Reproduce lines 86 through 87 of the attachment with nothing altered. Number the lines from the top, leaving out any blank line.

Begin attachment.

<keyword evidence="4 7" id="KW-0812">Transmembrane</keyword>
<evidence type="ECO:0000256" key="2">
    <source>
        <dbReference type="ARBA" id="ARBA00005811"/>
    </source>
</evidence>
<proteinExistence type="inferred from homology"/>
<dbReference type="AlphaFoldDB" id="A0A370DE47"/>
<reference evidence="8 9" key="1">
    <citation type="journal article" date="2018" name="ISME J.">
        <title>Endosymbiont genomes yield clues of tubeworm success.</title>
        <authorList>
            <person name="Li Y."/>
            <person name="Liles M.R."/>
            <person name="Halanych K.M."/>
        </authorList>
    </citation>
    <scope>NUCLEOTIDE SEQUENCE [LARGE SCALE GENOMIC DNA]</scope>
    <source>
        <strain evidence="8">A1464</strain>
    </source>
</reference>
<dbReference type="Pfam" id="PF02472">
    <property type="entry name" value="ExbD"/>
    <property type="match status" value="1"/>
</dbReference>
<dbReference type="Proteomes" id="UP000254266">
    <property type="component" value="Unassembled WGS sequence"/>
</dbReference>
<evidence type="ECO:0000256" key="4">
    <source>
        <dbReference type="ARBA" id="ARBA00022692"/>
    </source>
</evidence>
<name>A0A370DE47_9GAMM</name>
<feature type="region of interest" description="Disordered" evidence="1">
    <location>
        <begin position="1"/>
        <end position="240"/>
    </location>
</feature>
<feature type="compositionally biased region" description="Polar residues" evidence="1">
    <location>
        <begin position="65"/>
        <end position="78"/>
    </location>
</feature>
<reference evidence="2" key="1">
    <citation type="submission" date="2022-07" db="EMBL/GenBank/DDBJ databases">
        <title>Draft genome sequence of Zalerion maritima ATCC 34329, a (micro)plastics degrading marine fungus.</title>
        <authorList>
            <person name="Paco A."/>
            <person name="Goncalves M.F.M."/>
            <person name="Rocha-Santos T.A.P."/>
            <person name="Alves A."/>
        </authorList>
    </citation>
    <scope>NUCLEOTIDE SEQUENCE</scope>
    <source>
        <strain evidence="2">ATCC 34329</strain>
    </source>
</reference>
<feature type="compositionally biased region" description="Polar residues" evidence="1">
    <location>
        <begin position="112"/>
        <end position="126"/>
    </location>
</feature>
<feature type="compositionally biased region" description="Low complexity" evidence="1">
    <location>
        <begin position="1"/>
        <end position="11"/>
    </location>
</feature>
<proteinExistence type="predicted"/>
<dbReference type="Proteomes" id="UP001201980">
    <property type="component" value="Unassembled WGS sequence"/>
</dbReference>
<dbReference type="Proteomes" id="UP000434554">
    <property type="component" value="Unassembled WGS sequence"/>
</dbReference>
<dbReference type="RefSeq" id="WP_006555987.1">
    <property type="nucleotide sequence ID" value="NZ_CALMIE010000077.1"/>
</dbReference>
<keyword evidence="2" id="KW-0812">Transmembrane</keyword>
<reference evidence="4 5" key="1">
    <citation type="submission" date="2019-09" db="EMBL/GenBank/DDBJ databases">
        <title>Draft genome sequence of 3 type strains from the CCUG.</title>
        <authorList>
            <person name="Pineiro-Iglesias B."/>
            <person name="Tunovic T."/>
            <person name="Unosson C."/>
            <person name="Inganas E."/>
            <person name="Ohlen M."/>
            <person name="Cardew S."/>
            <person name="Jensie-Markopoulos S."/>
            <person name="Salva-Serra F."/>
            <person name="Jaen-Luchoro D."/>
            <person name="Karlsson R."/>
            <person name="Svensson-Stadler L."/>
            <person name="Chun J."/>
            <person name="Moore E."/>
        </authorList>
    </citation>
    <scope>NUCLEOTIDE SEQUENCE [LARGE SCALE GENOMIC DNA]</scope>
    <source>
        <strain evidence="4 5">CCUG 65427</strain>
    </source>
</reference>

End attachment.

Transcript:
<reference evidence="4 5" key="1">
    <citation type="submission" date="2019-09" db="EMBL/GenBank/DDBJ databases">